3 Big Changes Cowboys Must Make in 2022 Offseason After Playoff Loss

Kristopher Knox@@kris_knoxFeatured ColumnistJanuary 18, 2022

3 Big Changes Cowboys Must Make in 2022 Offseason After Playoff Loss

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    Ron Jenkins/Associated Press

    The Dallas Cowboys returned to the postseason over the weekend, but they were quickly ousted from the Super Bowl LVI race.

    Fans are going to remember Dak Prescott's ill-fated run at the end of regulation and his inability to clock the ball in time for a Hail Mary attempt. However, the Cowboys ceded Sunday's contest to the San Francisco 49ers long before that.

    With a porous run defense and 14 penalties, the Cowboys were lucky to even be in a one-score game late in the fourth quarter. San Francisco matched up well with Dallas, and the Cowboys allowed the 49ers to execute their game plan. And with that, Dallas' season is over.

    It's now on to the 2022 offseason and an examination of what needs to change. Here we'll examine three moves the Cowboys must make following Sunday's playoff loss.

Hire a Game-Clock Coach

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    Laurence Kesterson/Associated Press

    The Cowboys decided to run a quarterback draw with 14 seconds remaining in regulation and no timeouts. According to Sports Illustrated's Michael Silver, offensive coordinator Kellen Moore called the play, and head coach Mike McCarthy signed off on it.

    This was not the first time the Cowboys have displayed some questionable clock management.

    In Week 2, for example, McCarthy allowed nearly 30 seconds to wind off the clock instead of trying to get closer for a go-ahead Greg Zuerlein field-goal attempt. That decision didn't cost Dallas a win, but it prompted post-game questions.

    "We were just going to run it down, but the clock I was watching came off the board," McCarthy said after that game, per NFL Media's Kevin Patra.

    Questionable clock management has been an issue for McCarthy since his time with the Green Bay Packers. Heading into 2022, Dallas needs to hire a coach who specializes in clock management and late-game situational awareness—and listen to what he or she has to say.

    Given the amount of micromanagement, analytics and payroll involved in NFL coaching staffs, it's surprising that teams don't prominently employ clock assistants—coaches whose sole responsibility surrounds time-specific play-calling and timeout usage.

    If McCarthy and Moore cannot be trusted to manage things late in games, Dallas needs to hire someone who can be.

Strengthen the Defensive Interior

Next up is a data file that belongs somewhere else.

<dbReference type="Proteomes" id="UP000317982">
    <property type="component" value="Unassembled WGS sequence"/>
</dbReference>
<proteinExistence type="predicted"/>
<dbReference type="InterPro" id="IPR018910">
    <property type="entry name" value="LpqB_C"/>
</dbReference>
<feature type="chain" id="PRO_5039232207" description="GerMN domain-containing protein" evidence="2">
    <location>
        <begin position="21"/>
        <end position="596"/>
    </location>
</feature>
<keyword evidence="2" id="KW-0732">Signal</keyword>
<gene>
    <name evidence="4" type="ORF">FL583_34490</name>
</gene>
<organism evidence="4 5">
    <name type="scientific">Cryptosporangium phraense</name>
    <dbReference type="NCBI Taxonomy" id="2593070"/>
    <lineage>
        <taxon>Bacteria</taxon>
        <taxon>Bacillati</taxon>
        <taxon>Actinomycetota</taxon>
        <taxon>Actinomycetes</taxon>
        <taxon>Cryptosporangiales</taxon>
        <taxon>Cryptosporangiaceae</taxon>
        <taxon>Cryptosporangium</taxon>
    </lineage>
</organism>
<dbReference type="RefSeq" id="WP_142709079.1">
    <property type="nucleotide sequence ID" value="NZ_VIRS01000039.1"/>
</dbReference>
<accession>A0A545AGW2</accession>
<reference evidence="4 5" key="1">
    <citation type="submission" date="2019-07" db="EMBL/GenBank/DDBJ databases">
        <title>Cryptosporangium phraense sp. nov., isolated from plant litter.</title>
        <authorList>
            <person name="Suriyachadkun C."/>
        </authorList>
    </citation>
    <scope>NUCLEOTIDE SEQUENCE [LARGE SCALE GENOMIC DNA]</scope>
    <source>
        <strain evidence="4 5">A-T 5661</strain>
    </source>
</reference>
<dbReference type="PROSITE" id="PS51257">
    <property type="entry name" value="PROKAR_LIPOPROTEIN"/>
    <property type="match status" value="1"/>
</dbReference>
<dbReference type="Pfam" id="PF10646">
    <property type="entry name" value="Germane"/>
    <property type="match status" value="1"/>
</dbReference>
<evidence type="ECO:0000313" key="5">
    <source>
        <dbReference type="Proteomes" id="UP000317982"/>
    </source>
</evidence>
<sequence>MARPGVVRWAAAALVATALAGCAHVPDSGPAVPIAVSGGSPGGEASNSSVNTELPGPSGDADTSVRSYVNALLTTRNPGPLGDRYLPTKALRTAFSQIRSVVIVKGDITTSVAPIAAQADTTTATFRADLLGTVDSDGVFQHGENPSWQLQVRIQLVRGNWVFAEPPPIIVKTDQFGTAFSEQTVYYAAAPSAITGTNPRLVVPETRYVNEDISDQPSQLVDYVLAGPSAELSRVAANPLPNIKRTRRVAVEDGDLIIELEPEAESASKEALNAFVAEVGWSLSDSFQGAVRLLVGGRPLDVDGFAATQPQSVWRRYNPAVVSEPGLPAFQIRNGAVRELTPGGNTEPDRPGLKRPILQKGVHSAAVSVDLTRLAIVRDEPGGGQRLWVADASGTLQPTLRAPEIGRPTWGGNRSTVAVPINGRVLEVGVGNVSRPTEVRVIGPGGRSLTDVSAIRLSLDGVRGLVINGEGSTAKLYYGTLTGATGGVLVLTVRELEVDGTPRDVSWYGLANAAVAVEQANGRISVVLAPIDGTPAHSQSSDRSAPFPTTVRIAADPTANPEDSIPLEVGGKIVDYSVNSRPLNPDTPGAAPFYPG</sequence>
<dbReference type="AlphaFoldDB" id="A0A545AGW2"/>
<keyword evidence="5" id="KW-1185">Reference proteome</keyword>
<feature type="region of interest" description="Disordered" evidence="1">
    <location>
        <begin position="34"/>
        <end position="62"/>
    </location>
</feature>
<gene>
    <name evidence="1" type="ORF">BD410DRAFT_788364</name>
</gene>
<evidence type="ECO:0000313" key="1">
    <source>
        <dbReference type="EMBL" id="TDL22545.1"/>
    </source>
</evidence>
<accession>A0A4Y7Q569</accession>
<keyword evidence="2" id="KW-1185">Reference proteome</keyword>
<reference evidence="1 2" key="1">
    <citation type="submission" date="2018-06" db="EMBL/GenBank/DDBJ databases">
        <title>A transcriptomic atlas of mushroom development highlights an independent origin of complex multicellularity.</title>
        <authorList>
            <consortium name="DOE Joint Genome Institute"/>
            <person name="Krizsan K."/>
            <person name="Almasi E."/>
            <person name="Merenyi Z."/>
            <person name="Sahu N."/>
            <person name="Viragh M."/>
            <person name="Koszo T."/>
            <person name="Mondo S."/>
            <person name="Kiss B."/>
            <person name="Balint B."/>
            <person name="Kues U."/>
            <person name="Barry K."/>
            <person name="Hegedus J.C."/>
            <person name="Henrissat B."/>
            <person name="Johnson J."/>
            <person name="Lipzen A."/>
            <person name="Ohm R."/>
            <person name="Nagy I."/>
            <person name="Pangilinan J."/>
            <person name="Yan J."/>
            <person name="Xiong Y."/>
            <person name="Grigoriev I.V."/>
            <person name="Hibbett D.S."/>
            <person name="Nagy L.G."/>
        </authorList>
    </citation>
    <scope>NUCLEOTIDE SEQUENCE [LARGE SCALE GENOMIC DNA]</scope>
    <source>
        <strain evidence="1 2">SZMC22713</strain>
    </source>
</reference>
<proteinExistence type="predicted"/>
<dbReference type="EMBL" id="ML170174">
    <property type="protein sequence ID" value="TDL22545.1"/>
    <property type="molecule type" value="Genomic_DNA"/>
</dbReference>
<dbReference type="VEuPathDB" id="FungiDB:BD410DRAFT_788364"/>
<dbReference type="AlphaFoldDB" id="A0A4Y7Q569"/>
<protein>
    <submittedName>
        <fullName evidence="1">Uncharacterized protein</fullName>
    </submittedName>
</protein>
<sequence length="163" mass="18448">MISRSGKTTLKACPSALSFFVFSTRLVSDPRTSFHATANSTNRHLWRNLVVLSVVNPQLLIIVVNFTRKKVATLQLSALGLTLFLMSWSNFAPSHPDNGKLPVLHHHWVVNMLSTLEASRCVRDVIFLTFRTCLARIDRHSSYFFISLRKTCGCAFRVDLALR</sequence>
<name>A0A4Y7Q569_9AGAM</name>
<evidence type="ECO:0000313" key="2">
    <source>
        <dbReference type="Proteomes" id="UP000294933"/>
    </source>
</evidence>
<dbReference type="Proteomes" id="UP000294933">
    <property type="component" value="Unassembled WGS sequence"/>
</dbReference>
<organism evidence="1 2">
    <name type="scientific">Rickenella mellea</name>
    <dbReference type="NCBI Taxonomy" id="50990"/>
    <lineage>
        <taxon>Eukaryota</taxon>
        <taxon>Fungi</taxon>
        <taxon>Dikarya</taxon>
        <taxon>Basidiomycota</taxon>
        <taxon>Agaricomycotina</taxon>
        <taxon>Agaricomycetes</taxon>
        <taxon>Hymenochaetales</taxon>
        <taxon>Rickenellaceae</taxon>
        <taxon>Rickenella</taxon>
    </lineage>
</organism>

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    Roger Steinman/Associated Press

    The Cowboys desperately need to bolster their run defense in the offseason, and the work should be focused on the interior.

    Defensive ends like Demarcus Lawrence and Randy Gregory and linebackers like Micah Parsons are perfectly capable of defending the run. However, Dallas' defensive line regularly allows opposing backs to get to the second level.

    On Sunday, the 49ers rushed for 169 yards. On the season, Dallas allowed an average of 4.5 yards per carry, ranked 23rd in the NFL. While the Cowboys defense is good at generating pressure and forcing takeaways, it's vulnerable to the run. As we saw Sunday, that can be a significant problem.

    Dallas should work on beefing up its defensive front, either through free agency or the draft. Targeting a free-agent run-stuffer like Larry Ogunjobi or a prospect like Georgia's Devonte Wyatt could go a long way toward addressing the Cowboys' biggest defensive liability.

    If Dallas has a better anchor against the run, perhaps teams like San Francisco won't make for such an unfavorable postseason matchup in future.

Make Tony Pollard the Lead Running Back

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    Seth Wenig/Associated Press

    After Sunday's game, running back Ezekiel Elliott announced that he had played through a partially torn PCL in 2021. While Elliott deserves credit for toughing things out this season, it doesn't change the fact that he isn't the same dominant rusher he once was.

    Elliott was slightly more better this season (4.2 yards per carry) than he was in 2020 (4.0). However, backup Tony Pollard has been even more effective over the past two seasons. In 2020, Pollard averaged 4.3 yards per carry. This year, he averaged a whopping 5.5 yards per carry and emerged as one of the league's most explosive runners.

    "I heard about him, but I didn't know he was this good," 49ers head coach Kyle Shanahan said of Pollard, per ESPN's Ed Werder. "He's a hard-nosed runner with home run speed."

    It's time for Dallas to give Pollard a more prominent role in the offense. Whether that requires parting with Elliott or simply rearranging the work share to make Pollard the lead back, something needs to change. The Cowboys offense is more potent with Pollard on the field than it is with Elliott. It's time to get Pollard on to the gridiron more than he has been over the past two seasons.